Fazl says his party not interested in PA opposition leader’s slot

Published February 28, 2024
JUI-F chief Maulana Fazlur Rehman speaks to reporters at the provincial secretariat of his party in Peshawar on Tuesday. — White Star
JUI-F chief Maulana Fazlur Rehman speaks to reporters at the provincial secretariat of his party in Peshawar on Tuesday. — White Star

PESHAWAR: Jamiat Ulema-i-Islam-Fazl chief Maulana Fazlur Rehman on Tuesday said his party would neither become part of any government nor was it interested in the opposition leader’s position in the Khyber Pakhtunkhwa Assembly.

Talking to reporters at the JUI-F’s headquarters here after the meeting of the party’s provincial leadership, Mr Fazl said his party didn’t want to join the government.

“It is our principled stance that we will not become part of any government,” he said.

The JUI-F leader also said his party was not interested in the opposition leader’s position in the KP Assembly.

He said his party would stay away from the presidential polls as well.

Insists the ‘system’ will collapse

“We have not been pushed out of the system, and rather, we have decided to stay out of it,” he said.

Mr Fazl said his party didn’t want to “see politicians rely” on the security establishment.

He, however, said the establishment wielded authority and was determined to see both assemblies and their members of their own choosing.

The JUI-F chief added that the establishment was even asking political parties to field particular candidates for key slots.

He said parliament should represent the people and not the establishment.

Mr Fazl said the upcoming government won’t be able to steer the country out of crises.

“This system will collapse,” he said.

The JUI-F leader said his party had fought for the country, but the establishment treated it badly.

“The establishment is to blame for rigging in the Feb 8 general elections,” he said.

Mr Fazl said if polls weren’t rigged, then what happened to the “May 9 narrative” and that the powers-that-be should acknowledge that the nation had voted for a “rebel.”

When asked about the JUI-F’s disassociation from parliamentary politics, he said only the party’s central general council had the powers to make such a decision.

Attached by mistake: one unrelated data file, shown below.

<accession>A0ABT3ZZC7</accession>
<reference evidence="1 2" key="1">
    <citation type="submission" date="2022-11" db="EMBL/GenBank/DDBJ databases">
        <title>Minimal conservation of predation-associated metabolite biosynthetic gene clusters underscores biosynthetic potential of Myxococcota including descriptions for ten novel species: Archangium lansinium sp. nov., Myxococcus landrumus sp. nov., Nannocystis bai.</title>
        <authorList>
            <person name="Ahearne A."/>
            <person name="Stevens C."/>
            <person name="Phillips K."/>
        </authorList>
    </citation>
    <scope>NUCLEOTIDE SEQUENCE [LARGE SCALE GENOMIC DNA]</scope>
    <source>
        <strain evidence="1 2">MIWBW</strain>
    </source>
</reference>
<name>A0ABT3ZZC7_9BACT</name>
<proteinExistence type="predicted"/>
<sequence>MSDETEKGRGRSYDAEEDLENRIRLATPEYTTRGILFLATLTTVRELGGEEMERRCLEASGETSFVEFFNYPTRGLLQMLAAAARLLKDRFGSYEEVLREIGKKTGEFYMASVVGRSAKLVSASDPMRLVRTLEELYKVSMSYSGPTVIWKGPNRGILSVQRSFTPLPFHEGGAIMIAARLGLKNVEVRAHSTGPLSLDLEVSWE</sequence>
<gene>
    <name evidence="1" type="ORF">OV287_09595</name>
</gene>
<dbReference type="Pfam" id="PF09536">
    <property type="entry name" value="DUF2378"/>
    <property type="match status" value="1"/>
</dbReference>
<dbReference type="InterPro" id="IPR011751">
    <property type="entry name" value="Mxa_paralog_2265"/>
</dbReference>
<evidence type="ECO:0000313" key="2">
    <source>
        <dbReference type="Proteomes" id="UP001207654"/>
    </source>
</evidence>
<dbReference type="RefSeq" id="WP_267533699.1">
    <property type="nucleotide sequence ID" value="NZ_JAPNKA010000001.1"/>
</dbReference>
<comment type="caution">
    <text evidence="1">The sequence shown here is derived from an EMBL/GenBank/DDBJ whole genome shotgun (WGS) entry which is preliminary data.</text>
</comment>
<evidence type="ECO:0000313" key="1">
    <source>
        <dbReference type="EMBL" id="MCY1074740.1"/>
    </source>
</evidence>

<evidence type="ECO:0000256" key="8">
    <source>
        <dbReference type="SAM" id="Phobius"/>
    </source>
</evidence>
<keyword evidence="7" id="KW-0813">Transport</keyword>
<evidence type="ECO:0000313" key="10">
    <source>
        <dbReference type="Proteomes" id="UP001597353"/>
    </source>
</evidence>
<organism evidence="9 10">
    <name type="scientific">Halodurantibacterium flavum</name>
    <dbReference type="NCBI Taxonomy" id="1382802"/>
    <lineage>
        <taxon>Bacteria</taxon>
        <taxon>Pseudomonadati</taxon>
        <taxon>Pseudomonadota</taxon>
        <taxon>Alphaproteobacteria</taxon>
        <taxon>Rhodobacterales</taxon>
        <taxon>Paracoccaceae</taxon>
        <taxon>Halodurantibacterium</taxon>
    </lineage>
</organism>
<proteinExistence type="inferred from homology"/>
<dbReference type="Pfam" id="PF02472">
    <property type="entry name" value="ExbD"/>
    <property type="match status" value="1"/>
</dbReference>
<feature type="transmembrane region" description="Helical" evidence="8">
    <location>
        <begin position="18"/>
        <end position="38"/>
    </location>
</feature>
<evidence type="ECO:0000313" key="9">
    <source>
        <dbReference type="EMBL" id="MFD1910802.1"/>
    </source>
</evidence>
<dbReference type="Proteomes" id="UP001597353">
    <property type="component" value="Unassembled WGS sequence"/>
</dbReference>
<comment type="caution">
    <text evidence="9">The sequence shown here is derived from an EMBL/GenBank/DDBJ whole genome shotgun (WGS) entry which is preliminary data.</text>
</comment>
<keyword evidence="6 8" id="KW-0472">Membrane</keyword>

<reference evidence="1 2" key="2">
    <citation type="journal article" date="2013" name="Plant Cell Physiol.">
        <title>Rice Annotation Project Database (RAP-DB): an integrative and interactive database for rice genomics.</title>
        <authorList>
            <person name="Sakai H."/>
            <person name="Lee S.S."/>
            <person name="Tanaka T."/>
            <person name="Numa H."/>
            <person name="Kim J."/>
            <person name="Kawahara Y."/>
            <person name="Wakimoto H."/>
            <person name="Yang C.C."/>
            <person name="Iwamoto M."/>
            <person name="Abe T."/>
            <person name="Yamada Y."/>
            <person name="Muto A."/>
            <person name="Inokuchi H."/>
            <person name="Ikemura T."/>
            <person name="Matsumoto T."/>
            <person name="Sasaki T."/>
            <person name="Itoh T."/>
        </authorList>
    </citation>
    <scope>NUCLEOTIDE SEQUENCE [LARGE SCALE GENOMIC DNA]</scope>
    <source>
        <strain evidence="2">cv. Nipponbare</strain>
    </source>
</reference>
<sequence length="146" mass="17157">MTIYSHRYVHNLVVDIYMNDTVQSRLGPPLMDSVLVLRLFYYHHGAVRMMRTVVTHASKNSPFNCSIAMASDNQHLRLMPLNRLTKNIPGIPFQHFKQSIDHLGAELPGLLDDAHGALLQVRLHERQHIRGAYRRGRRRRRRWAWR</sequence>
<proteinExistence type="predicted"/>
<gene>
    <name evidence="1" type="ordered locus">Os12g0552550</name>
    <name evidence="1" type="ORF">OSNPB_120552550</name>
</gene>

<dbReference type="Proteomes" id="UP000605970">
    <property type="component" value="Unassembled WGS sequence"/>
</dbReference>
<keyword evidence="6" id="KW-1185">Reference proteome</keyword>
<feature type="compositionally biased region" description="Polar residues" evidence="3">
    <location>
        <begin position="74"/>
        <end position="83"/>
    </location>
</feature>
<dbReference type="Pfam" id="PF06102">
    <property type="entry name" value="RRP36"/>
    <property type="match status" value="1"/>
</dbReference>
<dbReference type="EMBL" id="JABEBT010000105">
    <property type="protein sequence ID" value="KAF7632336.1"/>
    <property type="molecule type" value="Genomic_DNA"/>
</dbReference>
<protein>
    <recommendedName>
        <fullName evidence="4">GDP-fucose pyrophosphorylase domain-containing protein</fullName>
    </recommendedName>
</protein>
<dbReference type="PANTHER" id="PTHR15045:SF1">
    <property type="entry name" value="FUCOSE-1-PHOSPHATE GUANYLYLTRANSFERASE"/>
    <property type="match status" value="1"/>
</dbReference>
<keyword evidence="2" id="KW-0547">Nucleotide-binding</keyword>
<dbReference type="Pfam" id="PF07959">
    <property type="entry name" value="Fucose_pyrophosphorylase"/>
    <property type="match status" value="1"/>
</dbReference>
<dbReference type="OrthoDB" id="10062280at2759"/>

The JUI-F chief said views of the party’s all four provincial chapters would be placed before the general council in its next meeting.

To another question, he said it was not wise to involve the International Monetary Fund in Pakistan’s every issue, as the way the global lender had handled the country so far was not good.

Regarding his party’s engagement with the Pakistan Tehreek-i-Insaf, Mr Fazl said he welcomed the PTI’s move.

“We have differences about them [PTI] and have reservations regarding their agenda and ways. We both have many obstacles to overcome,” he said.

He said whenever a political force showed willingness to address the other’s reservations, dialogue took place.

“There is a long way to go before we [JUI-F and PTI] resolve our differences, but it is a good beginning, “he said.

Mr Fazl said he never liked to see politicians go to jail.

He claimed that the people did not subscribe to the notion that voters had rejected his party.

“We know our strength,” he said.

Without naming names, he said those having issues with his party’s Islamic credentials did not want to see its members in large numbers in assemblies.

The JUI-F leader insisted that the establishment and the ruling elite were opposed to the introduction of Islamic laws in the country.

He said his party helped spread anti-Americanism in the region after 9/11, and therefore, world forces were not interested in seeing its members go to assemblies.

Mr Fazl also claimed that his role in brokering peace between Pakistan and the Afghan Taliban didn’t sit well with the West.

Published in Dawn, February 28th, 2024



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